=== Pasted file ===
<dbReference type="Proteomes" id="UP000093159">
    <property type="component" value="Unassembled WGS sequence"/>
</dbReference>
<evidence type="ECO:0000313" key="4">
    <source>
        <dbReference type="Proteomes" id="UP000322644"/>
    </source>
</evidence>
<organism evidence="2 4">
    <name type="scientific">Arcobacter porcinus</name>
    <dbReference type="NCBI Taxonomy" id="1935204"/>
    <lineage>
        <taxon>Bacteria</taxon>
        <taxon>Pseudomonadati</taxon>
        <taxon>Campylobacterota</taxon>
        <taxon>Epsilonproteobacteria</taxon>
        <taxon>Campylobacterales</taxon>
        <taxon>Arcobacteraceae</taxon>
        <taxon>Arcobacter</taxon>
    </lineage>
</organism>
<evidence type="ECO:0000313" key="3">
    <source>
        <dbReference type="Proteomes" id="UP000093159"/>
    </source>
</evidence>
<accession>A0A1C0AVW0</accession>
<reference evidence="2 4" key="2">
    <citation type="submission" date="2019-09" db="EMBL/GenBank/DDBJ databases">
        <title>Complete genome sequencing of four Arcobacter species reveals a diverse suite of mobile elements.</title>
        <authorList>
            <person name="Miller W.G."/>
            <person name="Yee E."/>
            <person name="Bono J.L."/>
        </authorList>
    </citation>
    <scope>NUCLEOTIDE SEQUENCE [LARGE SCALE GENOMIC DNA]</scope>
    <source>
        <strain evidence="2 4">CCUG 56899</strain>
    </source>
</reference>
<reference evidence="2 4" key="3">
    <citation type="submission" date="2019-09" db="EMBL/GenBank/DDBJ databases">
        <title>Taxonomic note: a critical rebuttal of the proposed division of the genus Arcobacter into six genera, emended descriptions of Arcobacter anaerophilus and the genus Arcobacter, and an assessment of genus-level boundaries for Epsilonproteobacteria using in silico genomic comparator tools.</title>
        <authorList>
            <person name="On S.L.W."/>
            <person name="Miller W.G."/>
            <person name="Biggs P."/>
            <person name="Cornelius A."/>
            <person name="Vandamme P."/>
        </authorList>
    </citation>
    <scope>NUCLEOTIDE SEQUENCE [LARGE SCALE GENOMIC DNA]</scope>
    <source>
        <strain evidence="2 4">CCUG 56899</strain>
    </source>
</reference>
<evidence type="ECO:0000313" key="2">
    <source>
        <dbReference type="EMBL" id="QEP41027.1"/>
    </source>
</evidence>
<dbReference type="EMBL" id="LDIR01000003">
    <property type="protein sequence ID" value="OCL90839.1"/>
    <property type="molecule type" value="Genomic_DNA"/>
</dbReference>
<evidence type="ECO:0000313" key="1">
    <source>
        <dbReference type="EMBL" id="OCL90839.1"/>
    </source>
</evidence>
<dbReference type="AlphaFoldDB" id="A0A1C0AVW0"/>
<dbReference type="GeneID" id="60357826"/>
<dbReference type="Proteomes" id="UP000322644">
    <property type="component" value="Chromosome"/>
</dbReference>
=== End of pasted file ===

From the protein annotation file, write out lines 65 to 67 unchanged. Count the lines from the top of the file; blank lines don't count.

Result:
    <property type="molecule type" value="Genomic_DNA"/>
</dbReference>
<evidence type="ECO:0000313" key="1">